At a glance
- Greenhouse gas emissions in Germany fell by around 28 % between 1990 and 2016.
- Germany aims to reduce greenhouse gas emissions by 40 % by 2020 and by 80 % to 95 % by 2050 compared with 1990 levels.
- Without massive and rapid efforts the set targets will not be achieved.
- The Federal Government intends to reach the climate protection targets with the help of the Climate Action Programme 2020 and the Climate Action Plan 2050.
Greenhouse gases are released mainly through the use of fossil fuels such as coal and petroleum. Industrial processes and livestock farming are also relevant emission sources. Rising levels of greenhouse gases warm the earth's atmosphere, leading to climate change. Global warming has diverse negative impacts such as rising sea levels, increased risks of flooding, drought and other extreme weather events.
Thus at the 2015 Climate Summit in Paris the international community agreed to limit the temperature increase to 1.5 °C where possible and to keep it below 2 °C. This can only be achieved if global greenhouse gas emissions are rapidly reduced.
Assessing the development
Greenhouse gas emissions in Germany have been falling since 1990: from 1,251 million tonnes of CO2 equivalents in 1990 to 906 million tonnes in 2016 – one of the lowest values since 1990. This amounts to a decline of 28 %. Despite the low value of the crisis year 2009, the indicator follows a long-term downtrend. In recent years, however, the trend has stagnated and rose slightly again. In this period the trend is roughly following the weather and the economic activity.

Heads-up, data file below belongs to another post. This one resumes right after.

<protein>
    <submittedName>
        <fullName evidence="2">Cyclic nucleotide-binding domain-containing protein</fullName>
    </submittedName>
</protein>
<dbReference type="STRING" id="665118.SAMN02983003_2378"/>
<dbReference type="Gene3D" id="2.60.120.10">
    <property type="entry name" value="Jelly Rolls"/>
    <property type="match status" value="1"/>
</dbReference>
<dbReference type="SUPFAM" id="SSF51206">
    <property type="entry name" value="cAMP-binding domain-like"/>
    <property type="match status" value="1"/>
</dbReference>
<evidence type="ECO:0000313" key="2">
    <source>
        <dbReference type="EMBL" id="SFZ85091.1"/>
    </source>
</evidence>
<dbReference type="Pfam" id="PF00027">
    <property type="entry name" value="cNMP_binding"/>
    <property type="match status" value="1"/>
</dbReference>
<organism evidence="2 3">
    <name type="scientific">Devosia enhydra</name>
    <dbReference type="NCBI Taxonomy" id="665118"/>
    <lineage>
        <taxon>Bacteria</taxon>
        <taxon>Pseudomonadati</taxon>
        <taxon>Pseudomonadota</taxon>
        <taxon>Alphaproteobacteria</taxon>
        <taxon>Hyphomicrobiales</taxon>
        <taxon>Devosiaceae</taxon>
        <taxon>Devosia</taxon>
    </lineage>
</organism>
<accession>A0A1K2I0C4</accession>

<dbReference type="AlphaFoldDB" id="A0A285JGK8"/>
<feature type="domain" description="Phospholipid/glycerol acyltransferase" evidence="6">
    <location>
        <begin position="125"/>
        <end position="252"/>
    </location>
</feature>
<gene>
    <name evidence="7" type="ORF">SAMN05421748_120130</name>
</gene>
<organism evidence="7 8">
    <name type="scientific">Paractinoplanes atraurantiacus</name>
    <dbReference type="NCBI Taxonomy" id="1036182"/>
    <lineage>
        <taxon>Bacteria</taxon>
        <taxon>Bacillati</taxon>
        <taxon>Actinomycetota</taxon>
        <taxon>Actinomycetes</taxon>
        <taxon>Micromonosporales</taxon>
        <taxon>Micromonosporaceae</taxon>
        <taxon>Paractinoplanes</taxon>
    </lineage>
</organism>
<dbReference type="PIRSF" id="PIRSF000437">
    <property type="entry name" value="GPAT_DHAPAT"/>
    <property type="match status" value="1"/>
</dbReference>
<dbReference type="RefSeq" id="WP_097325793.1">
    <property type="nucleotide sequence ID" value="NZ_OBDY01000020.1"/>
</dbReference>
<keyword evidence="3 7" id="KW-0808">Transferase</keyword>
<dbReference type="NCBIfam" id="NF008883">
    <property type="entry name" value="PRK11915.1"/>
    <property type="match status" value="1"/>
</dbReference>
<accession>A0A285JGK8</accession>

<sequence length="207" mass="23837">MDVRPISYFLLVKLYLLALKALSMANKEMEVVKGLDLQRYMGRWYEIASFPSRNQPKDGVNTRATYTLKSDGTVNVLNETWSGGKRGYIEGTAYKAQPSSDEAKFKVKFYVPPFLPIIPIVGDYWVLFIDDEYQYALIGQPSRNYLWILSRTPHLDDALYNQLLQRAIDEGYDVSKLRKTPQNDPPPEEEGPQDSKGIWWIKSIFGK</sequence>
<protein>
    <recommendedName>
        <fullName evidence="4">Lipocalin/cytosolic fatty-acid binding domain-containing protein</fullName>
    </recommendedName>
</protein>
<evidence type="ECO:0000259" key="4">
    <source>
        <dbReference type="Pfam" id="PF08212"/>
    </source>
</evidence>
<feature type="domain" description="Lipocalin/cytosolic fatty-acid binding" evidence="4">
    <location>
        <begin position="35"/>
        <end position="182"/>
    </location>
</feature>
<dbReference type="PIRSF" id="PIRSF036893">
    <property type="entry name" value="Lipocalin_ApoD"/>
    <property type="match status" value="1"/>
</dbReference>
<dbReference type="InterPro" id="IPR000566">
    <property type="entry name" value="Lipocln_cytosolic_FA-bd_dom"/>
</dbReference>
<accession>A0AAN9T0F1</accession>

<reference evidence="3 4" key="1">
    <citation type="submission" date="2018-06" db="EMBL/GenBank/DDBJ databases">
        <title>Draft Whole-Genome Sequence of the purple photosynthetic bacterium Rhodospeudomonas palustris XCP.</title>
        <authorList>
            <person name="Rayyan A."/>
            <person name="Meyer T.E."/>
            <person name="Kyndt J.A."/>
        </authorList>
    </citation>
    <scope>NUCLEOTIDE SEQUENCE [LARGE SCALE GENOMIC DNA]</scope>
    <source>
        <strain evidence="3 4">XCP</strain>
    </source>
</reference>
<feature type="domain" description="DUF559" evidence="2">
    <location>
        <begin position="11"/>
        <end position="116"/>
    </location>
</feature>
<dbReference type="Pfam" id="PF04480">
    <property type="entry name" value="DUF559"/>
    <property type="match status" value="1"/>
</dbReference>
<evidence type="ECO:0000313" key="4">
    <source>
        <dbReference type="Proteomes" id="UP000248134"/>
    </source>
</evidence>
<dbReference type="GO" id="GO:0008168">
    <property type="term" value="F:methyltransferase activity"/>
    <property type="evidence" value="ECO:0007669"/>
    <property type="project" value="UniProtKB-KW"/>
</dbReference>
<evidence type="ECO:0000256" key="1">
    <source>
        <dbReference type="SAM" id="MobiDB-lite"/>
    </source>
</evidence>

The Paris Agreement was adopted at the end of 2015 as a follow-up to the Kyoto Protocol. Germany is committed to the targets of the Energy Concept 2010 (Federal Government 2010, in German only), which calls for emissions to be reduced to 40 % below 1990 levels by 2020 and by 80 to 95 % by 2050. The previous development shows clearly that intensive efforts in climate protection are necessary to reach the targets. Therefore, the Federal Government has introduced measures with the Climate Action Programme 2020 and the Climate Action Plan 2050 (BMUB 2014 and 2016).
The indicator is based on the National Greenhouse Gas Inventory 1990 – 2015. The calculation method is described in the latest inventory report (UBA 2017). Emissions of all greenhouse gases governed by the Kyoto Protocol (e.g. carbon dioxide, methane) are compiled in a standardised format. Since the different gases have different impacts on the climate, their effect is expressed in terms of the effect of carbon dioxide (CO2 equivalents). The indicator value for 2016 is based on a preliminary calculation of the German Environment Agency (UBA 2017).
More detailed information: 'Treibhausgas-Emissionen in Deutschland' (in German only).